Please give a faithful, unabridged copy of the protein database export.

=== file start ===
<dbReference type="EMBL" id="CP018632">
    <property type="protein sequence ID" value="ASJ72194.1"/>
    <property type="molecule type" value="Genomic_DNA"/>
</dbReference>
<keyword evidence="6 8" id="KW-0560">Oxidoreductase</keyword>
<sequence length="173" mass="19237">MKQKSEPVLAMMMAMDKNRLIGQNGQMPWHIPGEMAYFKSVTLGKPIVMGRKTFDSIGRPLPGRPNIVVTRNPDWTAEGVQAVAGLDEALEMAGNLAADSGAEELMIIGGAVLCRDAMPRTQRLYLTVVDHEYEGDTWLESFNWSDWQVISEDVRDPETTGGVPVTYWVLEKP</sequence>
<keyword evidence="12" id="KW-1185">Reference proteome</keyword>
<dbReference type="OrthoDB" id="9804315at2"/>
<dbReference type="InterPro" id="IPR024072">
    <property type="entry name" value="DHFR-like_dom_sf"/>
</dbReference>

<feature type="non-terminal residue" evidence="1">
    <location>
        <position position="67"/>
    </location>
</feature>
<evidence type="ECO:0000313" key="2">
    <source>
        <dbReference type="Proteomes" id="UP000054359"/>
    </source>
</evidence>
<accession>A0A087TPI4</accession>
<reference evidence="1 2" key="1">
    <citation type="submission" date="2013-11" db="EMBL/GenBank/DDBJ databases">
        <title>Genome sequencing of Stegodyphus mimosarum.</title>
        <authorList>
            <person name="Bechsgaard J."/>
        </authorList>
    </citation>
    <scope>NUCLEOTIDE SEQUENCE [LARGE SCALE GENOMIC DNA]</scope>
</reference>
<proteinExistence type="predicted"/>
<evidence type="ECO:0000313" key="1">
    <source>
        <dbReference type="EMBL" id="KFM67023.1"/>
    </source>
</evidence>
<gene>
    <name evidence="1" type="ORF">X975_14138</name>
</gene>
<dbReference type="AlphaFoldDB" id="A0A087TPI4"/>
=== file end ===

<dbReference type="EMBL" id="CP018632">
    <property type="protein sequence ID" value="ASJ72194.1"/>
    <property type="molecule type" value="Genomic_DNA"/>
</dbReference>
<keyword evidence="6 8" id="KW-0560">Oxidoreductase</keyword>
<sequence length="173" mass="19237">MKQKSEPVLAMMMAMDKNRLIGQNGQMPWHIPGEMAYFKSVTLGKPIVMGRKTFDSIGRPLPGRPNIVVTRNPDWTAEGVQAVAGLDEALEMAGNLAADSGAEELMIIGGAVLCRDAMPRTQRLYLTVVDHEYEGDTWLESFNWSDWQVISEDVRDPETTGGVPVTYWVLEKP</sequence>
<keyword evidence="12" id="KW-1185">Reference proteome</keyword>
<dbReference type="OrthoDB" id="9804315at2"/>
<dbReference type="InterPro" id="IPR024072">
    <property type="entry name" value="DHFR-like_dom_sf"/>
</dbReference>

<feature type="non-terminal residue" evidence="1">
    <location>
        <position position="67"/>
    </location>
</feature>
<evidence type="ECO:0000313" key="2">
    <source>
        <dbReference type="Proteomes" id="UP000054359"/>
    </source>
</evidence>
<accession>A0A087TPI4</accession>
<reference evidence="1 2" key="1">
    <citation type="submission" date="2013-11" db="EMBL/GenBank/DDBJ databases">
        <title>Genome sequencing of Stegodyphus mimosarum.</title>
        <authorList>
            <person name="Bechsgaard J."/>
        </authorList>
    </citation>
    <scope>NUCLEOTIDE SEQUENCE [LARGE SCALE GENOMIC DNA]</scope>
</reference>
<proteinExistence type="predicted"/>
<evidence type="ECO:0000313" key="1">
    <source>
        <dbReference type="EMBL" id="KFM67023.1"/>
    </source>
</evidence>
<gene>
    <name evidence="1" type="ORF">X975_14138</name>
</gene>
<dbReference type="AlphaFoldDB" id="A0A087TPI4"/>